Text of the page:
Sept. 30th — Oct. 21st, 2017
Euclid, the ancient Greek “Father of Geometry,” has very few living records that describe his personal life—his ideas survive without the complications of biography. Euclid’s mathematical writing and theories are foundational to how mathematics and geometry has been studied for the last two thousand years later. But I most appreciate Euclid for Optica, his writings on vision. Optica presented some of the earliest known theories on perspective, which Renaissance artists like Alberti and Dürer used in their own work with linear perspective. Euclid also used Optica to describe “emission theory” which outlines the pervasive understanding of sight at the time: humans project rays of light from their eyes that enable us to visually register the world around us. As Euclid was also responsible for theories on mirrors and reflections related to geometry and light, he understood that if our eyes could illuminate that which was around us, the light rays would bounce back from the objects into our brain. There was one problem, he posed: If emission theory was true, how could we open our eyes in the black of night and immediately see stars?
“Rounds” is an exhibition of artworks that capitalizes on similarly narrative and endearing possibilities of geometry and its cosmic implications. Circles make openings, make bottles, make eyes. Rounds exist in distinct contrast to vectors, the infinitely directional path. Humans are asked to live our lives according to vectors, pushing ever outward and forward, like the rays of light once believed to emanate from our eyes. We are expected to accumulate as we go, like in the early computer game, “snake” where you die when you are unable to keep moving forward along various vertical and horizontal paths, eating dark squares as they appear in your world. Before neoliberalism and capitalism demanded vectors, lives were mostly lived in the round: adherent to cycles of seasons, of lifespans, of family relations, you slowly looped around for a bit, ending up as out of control of your destiny as the day you were born. The artworks in “Rounds” might be thought of as calendars for a life lived in circular, not rectilinear motion, a time-keeping tool for a life that always returns to itself, self-contained and tenuously balanced with the looping of nature.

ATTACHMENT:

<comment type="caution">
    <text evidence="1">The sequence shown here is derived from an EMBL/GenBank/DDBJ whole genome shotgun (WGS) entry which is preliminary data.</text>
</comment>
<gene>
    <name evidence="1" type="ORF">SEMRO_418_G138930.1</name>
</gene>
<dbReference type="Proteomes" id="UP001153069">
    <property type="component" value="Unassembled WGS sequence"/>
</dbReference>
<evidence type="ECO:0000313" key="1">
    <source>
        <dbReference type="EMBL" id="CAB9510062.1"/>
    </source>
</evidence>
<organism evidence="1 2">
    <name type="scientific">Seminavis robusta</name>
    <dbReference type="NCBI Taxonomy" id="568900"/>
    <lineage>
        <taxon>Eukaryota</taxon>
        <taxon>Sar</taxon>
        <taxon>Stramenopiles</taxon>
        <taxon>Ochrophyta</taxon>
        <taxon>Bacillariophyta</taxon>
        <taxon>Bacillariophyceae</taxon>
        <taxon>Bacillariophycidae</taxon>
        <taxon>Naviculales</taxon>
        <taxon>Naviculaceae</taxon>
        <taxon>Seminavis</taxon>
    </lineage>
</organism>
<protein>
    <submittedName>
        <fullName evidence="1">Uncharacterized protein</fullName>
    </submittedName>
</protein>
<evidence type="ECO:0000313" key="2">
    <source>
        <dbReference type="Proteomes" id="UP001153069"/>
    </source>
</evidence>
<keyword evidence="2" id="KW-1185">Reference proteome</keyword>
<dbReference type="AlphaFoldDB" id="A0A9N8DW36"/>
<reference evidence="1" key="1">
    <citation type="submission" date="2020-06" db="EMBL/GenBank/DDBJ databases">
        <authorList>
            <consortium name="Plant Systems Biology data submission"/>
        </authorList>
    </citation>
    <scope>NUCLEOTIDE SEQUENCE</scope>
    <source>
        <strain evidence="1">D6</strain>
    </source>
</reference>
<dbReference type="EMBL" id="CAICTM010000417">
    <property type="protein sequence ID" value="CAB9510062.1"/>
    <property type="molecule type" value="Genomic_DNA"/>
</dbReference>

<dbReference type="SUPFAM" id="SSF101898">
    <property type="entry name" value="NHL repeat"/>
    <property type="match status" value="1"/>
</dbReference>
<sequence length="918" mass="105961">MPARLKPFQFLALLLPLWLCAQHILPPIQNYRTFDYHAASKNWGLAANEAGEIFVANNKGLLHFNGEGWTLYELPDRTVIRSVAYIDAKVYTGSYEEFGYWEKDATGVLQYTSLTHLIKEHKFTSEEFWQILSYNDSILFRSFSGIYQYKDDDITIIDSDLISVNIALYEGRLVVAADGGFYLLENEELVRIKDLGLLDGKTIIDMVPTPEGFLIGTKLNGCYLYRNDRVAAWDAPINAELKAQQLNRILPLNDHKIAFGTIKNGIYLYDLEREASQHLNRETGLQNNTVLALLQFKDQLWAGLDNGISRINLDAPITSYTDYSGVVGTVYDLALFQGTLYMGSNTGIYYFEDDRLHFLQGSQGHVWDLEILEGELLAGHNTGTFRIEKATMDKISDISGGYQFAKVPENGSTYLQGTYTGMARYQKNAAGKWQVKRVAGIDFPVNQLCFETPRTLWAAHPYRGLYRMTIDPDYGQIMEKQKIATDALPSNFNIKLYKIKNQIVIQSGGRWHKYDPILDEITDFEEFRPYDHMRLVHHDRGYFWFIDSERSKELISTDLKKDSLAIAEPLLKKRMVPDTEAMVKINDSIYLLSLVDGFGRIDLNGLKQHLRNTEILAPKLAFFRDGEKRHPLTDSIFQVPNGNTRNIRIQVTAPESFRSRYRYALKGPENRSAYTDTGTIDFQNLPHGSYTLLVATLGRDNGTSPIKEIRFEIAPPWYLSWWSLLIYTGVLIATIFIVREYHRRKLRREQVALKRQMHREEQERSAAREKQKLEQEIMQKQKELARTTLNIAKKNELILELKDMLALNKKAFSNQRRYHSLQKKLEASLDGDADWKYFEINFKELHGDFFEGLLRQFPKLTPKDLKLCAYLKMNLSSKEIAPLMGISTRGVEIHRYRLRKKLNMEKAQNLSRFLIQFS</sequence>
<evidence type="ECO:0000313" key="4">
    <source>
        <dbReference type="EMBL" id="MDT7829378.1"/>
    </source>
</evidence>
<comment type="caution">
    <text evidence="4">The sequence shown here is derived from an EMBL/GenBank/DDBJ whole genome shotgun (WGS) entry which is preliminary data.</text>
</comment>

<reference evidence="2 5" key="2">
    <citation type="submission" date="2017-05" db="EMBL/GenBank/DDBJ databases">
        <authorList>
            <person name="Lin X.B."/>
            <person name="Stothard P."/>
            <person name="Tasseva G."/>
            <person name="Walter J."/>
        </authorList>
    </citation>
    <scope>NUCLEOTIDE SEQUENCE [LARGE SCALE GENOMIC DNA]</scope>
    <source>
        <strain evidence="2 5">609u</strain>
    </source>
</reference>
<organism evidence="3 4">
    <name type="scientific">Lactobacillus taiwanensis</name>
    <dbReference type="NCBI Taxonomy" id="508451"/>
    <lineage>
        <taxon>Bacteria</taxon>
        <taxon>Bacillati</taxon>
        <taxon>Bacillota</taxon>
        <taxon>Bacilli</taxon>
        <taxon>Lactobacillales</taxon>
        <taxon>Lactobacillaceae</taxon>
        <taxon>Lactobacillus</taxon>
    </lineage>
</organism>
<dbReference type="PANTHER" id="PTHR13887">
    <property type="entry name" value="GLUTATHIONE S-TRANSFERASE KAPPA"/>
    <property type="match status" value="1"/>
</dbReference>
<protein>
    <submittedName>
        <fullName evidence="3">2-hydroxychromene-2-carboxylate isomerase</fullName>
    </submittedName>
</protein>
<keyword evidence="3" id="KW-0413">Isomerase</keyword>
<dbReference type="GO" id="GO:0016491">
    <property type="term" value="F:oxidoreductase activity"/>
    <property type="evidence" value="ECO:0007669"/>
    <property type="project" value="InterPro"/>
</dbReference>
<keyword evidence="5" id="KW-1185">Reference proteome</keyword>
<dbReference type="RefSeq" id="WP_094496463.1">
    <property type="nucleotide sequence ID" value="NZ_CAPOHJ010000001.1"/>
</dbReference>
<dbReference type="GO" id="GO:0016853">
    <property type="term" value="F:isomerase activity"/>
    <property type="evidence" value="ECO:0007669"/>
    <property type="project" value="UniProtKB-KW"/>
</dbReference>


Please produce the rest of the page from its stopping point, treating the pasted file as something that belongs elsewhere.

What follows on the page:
-Erin Jane Nelson
Jason Benson (born 1987, Baltimore) received a BFA from The School of the Art Institute of Chicago in 2009, and has recently exhibited works at Atlanta Contemporary (Atlanta), Regards (Chicago), Exo Exo (Paris, France), On Stellar Rays (New York), Balice Hertling (Paris, France), Ellis King (Dublin, Ireland), Bodega (New York), fused space (San Francisco), and Bureau (New York). He lives and works in Atlanta, Georgia, and is the co-director of Species (Atlanta).
Photos by Erin Jane Nelson